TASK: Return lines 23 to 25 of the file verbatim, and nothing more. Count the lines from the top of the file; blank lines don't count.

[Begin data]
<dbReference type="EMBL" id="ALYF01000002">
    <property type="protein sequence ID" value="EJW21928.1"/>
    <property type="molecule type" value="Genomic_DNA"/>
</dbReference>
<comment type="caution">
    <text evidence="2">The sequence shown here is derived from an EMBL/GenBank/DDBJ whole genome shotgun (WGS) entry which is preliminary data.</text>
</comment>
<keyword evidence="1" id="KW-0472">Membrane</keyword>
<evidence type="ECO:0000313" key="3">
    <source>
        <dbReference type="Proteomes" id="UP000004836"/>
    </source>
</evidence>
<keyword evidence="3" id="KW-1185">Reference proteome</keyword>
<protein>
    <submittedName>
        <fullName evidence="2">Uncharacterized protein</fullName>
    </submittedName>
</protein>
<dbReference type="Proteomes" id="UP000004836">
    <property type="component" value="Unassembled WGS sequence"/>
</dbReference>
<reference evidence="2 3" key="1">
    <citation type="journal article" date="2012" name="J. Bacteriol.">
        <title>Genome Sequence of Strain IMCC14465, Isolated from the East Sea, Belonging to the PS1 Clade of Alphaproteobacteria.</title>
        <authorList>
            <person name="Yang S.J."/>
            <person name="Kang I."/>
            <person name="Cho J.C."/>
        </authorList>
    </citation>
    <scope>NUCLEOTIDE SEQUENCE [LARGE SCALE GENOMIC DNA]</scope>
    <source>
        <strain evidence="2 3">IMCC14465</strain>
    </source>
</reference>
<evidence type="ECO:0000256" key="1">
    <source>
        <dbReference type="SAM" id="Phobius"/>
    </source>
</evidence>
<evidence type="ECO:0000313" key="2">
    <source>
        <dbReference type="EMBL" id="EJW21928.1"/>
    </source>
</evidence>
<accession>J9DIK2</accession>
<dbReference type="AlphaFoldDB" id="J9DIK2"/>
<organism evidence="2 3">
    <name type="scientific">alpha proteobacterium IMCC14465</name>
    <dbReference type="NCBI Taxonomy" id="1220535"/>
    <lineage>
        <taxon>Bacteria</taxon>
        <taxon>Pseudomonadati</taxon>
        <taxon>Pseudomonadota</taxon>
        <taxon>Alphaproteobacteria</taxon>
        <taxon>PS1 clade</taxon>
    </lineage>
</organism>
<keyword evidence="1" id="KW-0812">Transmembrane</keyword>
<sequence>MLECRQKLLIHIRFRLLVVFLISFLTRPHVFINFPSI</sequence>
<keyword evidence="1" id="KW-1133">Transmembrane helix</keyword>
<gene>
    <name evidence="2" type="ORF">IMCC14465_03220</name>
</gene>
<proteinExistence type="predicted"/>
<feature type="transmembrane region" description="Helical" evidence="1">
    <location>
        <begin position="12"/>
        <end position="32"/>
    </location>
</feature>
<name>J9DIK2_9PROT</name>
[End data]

<reference evidence="2 3" key="1">
    <citation type="journal article" date="2012" name="J. Bacteriol.">
        <title>Genome Sequence of Strain IMCC14465, Isolated from the East Sea, Belonging to the PS1 Clade of Alphaproteobacteria.</title>